“Each person must do their part to end exploitation and expose those who engage in abusive labor practices,” the Embassy said in a statement. “The challenge is immense but so are the opportunities for action. We hope the Government of Liberia will use the information in this report to take concrete steps to make these injustices a relic of the past.” 

The U.S. Trade and Development Act requires that a country implement its commitments to eliminate the worst forms of child labor in order to be eligible to be designated a beneficiary developing country under the U.S. Generalized System of Preferences. It also mandates that the President of the United States submit to Congress the Secretary of Labor’s findings with respect to each beneficiary country’s implementation of its international commitments to eliminate the worst forms of child labor. 

Each country in the TDA Report receives an assessment to indicate clearly the Secretary of Labor’s findings on each country’s level of advancement in efforts to eliminate the worst forms of child labor during the reporting period. The report analyzes the Government of Liberia’s efforts to eliminate the worst forms of child labor through their legislation, enforcement, coordination, policies, and social programs. Liberia is one of 131 countries, non-independent countries, and territories profiled. 

Each country receives one of five possible assessments: Significant advancement, moderate advancement, minimal advancement, no advancement, or no assessment. 

“Liberia received a ‘moderate advancement’ assessment, an achievement for which those working in the Government of Liberia on this issue deserve credit for their sustained efforts,” the Embassy said.  In addition, each TDA Report country profile contains suggested actions for the government to consider implementing over the coming year.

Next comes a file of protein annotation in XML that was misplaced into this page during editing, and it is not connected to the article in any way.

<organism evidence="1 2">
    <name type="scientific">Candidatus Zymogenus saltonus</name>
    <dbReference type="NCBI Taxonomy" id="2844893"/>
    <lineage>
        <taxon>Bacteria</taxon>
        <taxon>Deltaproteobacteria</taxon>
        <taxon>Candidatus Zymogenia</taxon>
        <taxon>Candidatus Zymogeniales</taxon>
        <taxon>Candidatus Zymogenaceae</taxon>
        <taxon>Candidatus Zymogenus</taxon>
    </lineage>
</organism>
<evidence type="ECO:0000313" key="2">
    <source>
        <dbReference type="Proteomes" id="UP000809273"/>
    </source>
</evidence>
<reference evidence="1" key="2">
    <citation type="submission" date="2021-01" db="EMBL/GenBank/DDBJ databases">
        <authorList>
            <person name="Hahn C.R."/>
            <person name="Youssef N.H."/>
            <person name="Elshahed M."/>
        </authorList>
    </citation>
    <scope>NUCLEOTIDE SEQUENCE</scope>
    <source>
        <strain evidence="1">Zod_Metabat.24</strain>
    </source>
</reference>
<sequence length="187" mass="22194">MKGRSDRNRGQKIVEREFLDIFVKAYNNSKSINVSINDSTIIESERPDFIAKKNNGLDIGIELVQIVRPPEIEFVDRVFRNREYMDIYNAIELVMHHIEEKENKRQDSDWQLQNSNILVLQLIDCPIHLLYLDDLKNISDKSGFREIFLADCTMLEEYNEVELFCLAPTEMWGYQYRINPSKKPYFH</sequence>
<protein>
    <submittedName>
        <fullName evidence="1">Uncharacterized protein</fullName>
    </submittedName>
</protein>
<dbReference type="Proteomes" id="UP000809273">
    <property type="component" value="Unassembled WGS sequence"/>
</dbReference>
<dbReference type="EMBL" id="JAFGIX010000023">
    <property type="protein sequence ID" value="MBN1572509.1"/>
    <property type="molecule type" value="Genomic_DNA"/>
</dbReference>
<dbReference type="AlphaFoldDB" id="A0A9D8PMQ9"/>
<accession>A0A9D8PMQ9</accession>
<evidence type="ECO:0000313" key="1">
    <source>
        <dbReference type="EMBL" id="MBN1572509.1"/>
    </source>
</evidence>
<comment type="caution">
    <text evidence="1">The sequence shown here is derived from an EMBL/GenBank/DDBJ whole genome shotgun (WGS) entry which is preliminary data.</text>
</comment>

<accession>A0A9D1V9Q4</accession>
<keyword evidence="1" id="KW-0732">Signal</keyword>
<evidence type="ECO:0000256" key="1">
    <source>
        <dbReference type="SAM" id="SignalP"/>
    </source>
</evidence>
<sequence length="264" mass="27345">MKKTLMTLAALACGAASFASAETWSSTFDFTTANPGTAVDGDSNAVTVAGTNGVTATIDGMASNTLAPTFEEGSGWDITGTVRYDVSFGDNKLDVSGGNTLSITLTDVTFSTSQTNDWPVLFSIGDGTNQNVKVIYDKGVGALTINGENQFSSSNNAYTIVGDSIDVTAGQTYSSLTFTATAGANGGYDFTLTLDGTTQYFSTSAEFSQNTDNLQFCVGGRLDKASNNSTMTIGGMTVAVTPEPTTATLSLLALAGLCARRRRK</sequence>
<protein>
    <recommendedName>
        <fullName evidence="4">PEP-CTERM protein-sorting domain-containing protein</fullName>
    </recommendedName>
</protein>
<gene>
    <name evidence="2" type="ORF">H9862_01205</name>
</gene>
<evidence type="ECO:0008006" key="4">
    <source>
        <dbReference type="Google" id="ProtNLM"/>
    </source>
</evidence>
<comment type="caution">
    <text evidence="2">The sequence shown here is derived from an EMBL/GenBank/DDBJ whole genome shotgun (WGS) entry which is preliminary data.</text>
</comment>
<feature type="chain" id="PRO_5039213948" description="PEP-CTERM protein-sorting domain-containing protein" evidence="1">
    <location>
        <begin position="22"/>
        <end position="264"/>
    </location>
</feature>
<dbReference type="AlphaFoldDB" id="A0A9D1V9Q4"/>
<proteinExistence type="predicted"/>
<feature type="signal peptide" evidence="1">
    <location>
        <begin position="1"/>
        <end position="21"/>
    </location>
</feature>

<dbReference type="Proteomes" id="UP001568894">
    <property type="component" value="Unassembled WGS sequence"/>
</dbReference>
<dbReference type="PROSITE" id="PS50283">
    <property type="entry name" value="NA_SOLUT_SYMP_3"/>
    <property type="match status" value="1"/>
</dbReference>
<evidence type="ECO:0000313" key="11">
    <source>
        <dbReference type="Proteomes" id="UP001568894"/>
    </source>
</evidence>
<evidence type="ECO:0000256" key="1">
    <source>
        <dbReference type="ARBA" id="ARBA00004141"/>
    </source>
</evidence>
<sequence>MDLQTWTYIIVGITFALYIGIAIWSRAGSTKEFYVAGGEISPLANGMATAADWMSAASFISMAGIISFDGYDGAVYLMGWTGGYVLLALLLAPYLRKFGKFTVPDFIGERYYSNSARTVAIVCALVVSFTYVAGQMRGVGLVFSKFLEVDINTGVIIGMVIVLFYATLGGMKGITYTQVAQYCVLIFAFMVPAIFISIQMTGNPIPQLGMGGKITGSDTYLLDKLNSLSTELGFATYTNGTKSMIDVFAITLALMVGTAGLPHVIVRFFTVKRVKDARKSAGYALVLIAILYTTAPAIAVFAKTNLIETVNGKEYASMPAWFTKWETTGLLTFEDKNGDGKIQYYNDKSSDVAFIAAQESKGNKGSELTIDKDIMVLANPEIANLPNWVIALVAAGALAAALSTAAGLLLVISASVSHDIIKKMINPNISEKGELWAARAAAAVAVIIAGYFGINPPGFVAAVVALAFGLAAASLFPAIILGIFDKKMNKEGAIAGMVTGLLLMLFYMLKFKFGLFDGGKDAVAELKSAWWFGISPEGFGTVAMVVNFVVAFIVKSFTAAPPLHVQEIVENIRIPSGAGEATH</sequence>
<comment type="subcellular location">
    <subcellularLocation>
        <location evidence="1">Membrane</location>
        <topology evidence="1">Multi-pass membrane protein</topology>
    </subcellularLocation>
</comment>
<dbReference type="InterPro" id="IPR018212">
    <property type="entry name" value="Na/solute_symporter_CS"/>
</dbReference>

Suggestions include: raising the compulsory education age to be consistent with the minimum age for employment; ensure that penalties for employing children under the minimum age for work are stringent enough to deter violations; and Ensure adequate funding for child labor enforcement agencies, such as the Ministry of Labor, the Liberia National Police, and the Women and Children Protection Section, and provide necessary training for such officials to enforce child labor laws; among others. 

Liberia is also strongly encorouraged to accede to the United Nations Committee on the Rights of the Child's Protocol on Armed Conflict and the Protocol on the Sale of Children, Child Prostitution, and Child Pornography, and ensure that the minimum age for work is in compliance with international standards. 

“We hope this report, including the suggested actions, can be a point of continued dialogue and collaboration between our two governments on eliminating child labor, particularly its worst forms,” the statement from the Embassy concluded.